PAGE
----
In companion animals immunological response to infection or vaccination has generally been evaluated by measuring the level of antibodies in serum and correlating these with protection or susceptibility. For the diseases caused by canine distemper virus canine parvovirus 3 4 canine adenovirus and leptospirosis 3 evaluation of antibody titers may be a valuable diagnostic indicator to determine when revaccination may be needed. For other diseases a serological response has not been identified that correlates with protection. Practical knowledge of the disease the vaccine and the patient along with serologic test results when appropriate is paramount in making the best recommendation for a vaccination protocol for a specific animal.
The duration and character of the immune response to the viral antigens of Vanguard and/or Vanguard Plus were determined in a multi-center serology study involving 46 small animal veterinary clinics located in the United States (44) and Canada (2). Three hundred twenty-two male and female (intact and neutered) dogs of various ages breeds weights lifestyles and time since last vaccination were enrolled in the study. Dogs were required to be healthy greater than 2 years old with no history of disease due to CDV CPV CAV-1 CAV-2 or CPI and must not have been vaccinated for 1248 months or longer. Additionally dogs must have received at least a priming vaccination series approximately 27 weeks apart as a puppy and a booster vaccination approximately 816 months later. All previously administered vaccines were Vanguard products. A blood sample was collected from each dog and serum submitted to Cornell Veterinary Diagnostic Laboratory for determination of CDV (SN) CPV (HAI) titers CAV-1 (SN) CAV-2 (SN) and CPI (SN). The samples were sent to a single diagnostic laboratory thus ensuring a standardized test and methodology. As shown in the table below elevated geometric mean titers were sustained for 12 to 48 months after the last booster. Since the study was conducted under field conditions with client-owned animals it is possible that natural exposure to infectious agents could have occurred without clinical signs of infection. In such cases the titers measured in the study could be the result of exposure to the disease in addition to vaccinations during the course of the study.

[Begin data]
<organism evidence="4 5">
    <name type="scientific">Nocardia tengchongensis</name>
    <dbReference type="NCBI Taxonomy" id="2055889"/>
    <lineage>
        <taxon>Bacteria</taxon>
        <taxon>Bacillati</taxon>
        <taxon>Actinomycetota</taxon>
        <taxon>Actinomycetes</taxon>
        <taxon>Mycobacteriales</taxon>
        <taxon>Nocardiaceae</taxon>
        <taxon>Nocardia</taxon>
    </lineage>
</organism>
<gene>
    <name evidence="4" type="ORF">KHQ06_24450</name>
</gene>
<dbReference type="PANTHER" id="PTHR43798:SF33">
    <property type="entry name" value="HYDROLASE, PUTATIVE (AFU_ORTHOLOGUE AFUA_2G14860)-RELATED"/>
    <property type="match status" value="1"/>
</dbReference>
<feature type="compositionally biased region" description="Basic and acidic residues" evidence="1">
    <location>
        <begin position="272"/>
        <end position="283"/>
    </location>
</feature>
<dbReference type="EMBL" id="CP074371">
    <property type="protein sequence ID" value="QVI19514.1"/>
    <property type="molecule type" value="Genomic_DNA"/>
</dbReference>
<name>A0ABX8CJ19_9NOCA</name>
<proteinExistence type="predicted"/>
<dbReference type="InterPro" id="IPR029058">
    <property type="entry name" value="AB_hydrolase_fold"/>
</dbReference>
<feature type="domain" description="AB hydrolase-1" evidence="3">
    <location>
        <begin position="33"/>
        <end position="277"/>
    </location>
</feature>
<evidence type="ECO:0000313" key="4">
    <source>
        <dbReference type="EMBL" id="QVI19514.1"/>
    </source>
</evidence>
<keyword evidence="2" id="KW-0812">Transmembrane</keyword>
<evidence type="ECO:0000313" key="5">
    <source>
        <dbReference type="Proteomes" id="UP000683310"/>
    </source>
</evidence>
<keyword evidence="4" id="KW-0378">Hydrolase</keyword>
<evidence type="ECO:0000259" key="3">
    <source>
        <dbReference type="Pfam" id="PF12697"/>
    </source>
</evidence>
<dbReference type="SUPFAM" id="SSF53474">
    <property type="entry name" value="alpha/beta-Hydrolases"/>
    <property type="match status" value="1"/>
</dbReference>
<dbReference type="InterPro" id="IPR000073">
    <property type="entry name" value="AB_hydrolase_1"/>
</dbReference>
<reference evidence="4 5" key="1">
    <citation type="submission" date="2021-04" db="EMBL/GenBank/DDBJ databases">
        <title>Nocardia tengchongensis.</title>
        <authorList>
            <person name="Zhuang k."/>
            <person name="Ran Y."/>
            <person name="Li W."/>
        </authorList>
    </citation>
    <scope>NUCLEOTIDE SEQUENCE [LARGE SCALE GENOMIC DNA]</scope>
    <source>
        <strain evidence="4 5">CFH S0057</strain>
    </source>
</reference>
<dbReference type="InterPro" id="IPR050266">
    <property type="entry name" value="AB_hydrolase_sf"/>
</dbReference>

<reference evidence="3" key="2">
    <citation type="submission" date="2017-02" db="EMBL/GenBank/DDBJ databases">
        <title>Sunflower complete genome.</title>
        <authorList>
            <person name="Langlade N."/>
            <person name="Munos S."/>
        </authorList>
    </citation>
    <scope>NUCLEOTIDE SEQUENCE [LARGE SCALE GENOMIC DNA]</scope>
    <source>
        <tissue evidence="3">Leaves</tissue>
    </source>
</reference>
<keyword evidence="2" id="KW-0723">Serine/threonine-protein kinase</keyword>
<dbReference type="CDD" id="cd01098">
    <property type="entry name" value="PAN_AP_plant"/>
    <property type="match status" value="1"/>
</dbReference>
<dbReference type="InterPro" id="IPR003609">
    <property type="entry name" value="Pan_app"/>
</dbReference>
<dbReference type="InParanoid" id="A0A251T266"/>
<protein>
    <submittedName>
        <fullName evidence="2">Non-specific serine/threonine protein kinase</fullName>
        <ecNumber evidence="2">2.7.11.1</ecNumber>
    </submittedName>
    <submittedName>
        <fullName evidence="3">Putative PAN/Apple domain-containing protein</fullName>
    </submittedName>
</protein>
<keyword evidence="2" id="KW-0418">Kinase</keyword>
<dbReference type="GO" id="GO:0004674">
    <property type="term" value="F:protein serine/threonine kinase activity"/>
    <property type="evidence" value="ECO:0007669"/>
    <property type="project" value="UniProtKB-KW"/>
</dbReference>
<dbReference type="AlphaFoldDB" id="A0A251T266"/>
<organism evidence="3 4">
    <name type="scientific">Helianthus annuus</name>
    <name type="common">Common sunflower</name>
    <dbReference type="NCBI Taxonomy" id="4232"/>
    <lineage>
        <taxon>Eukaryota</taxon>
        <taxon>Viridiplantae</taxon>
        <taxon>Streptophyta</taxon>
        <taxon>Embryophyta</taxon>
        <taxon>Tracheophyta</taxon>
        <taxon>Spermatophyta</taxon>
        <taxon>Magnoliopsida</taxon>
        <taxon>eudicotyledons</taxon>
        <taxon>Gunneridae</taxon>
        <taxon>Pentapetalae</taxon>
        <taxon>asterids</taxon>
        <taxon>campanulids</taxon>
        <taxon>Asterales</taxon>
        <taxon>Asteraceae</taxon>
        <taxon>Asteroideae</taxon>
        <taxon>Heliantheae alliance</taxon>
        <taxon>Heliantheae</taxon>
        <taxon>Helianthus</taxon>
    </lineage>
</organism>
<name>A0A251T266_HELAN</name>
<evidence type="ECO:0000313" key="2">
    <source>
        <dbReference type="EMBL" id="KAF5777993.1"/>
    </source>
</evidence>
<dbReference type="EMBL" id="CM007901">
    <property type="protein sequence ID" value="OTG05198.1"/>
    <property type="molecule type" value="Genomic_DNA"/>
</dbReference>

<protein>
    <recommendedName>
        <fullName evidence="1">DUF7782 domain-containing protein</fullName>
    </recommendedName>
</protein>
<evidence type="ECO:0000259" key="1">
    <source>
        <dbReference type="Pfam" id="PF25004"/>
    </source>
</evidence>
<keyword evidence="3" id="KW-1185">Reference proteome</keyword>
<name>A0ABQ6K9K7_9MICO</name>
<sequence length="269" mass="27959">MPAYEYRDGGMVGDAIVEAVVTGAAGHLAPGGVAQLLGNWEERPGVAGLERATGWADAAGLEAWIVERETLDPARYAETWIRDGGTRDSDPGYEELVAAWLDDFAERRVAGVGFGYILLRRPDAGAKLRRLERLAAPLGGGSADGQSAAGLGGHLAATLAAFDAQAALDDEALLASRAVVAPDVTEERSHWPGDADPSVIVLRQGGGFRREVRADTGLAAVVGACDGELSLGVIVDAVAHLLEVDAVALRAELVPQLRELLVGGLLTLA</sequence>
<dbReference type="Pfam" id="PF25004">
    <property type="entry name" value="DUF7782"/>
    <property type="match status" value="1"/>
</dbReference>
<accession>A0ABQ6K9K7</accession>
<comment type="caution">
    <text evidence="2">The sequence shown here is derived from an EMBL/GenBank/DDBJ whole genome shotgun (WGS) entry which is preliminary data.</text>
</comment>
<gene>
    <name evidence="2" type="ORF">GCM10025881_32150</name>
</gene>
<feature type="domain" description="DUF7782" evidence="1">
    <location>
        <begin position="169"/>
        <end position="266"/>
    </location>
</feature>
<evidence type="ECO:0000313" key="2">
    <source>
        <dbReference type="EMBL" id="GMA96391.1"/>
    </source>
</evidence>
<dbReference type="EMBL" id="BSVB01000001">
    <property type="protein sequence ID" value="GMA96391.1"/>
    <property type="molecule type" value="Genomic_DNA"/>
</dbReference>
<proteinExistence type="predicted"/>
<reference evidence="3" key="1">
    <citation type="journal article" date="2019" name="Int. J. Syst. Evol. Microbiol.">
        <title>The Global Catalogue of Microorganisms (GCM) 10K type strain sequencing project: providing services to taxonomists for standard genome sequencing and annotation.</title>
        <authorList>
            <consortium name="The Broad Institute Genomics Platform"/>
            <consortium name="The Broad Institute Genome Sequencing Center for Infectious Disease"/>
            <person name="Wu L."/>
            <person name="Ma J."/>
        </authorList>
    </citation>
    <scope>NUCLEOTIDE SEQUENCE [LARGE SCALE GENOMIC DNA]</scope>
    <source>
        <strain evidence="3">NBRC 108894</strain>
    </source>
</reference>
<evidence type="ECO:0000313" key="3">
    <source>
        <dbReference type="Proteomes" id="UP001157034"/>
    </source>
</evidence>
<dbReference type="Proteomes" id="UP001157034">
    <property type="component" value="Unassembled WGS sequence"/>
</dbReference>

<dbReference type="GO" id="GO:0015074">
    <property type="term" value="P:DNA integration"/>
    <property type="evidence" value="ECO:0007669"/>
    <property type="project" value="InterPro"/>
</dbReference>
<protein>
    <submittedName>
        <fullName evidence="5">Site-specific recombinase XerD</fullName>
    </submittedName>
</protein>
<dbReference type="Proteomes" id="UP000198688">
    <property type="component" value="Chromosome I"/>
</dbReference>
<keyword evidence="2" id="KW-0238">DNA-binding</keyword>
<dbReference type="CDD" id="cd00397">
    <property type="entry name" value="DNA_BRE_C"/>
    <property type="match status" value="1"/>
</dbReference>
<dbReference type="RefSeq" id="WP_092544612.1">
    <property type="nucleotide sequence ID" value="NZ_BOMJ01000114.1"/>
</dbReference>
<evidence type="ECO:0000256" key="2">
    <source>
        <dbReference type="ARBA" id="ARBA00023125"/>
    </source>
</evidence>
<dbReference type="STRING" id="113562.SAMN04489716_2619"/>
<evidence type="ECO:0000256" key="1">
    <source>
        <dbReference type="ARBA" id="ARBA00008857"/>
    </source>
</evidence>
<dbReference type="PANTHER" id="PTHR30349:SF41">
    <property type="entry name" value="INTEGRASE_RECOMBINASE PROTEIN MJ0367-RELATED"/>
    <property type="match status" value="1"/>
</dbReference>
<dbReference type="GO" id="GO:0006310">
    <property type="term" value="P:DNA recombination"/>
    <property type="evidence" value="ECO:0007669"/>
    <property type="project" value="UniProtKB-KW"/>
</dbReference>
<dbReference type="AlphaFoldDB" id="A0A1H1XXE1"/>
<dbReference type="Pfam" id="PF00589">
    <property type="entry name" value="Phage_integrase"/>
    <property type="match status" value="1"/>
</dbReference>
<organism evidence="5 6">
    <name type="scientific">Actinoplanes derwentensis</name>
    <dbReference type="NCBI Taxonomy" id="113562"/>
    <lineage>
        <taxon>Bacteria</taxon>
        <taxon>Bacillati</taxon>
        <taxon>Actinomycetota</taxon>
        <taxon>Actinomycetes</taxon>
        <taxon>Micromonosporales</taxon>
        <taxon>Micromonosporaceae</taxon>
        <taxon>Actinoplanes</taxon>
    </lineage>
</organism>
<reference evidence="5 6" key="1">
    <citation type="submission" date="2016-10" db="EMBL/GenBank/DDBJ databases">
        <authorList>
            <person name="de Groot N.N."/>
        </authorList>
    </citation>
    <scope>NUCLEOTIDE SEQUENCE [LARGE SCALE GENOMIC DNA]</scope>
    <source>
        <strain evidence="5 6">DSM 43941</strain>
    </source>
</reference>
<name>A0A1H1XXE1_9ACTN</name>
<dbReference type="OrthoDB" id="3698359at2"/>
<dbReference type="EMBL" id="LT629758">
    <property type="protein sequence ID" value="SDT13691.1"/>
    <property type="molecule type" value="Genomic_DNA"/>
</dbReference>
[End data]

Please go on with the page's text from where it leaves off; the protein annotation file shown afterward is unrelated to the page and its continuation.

table 1. Geometric mean titer/number of dogs5
Time Since Last Vaccination (Months)
1. General Directions: Vaccination of healthy dogs is recommended. Aseptically rehydrate the freeze-dried vaccine with the sterile diluent provided shake well and administer 1 mL subcutaneously or intramuscularly.
2. Primary Vaccination: Healthy dogs should receive 2 doses administered 3-4 weeks apart. If dogs are vaccinated before the age of 4 months they should be revaccinated upon reaching 4 months of age. (Maternal antibodies may interfere with development of an adequate immune response in puppies less than 4 months old.)
3. Revaccination: Annual revaccination with a single dose is recommended although as recommended by the American Veterinary Medical Association and its Council on Biologic and Therapeutic Agents the attending veterinarian should determine the frequency of revaccination based on the animals lifestyle and risk of exposure.6
1. Store at 2-7C. Prolonged exposure to higher temperatures and/or direct sunlight may adversely affect potency. Do not freeze.
2. Use entire contents when first opened.
3. Sterilized syringes and needles should be used to administer this vaccine. Do not sterilize with chemicals because traces of disinfectant may inactivate the vaccine.
4. Burn containers and all unused contents.
5. Contains gentamicin as preservative.
6. Vaccination of pregnant bitches should be avoided.
7. As with many vaccines anaphylaxis may occur after use. Initial antidote of epinephrine is recommended and should be followed with appropriate supportive therapy.
8. This product has been shown to be efficacious in healthy animals. A protective immune response may not be elicited if animals are incubating an infectious disease are malnourished or parasitized are stressed due to shipment or environmental conditions are otherwise immunocompromised or the vaccine is not administered in accordance with label directions.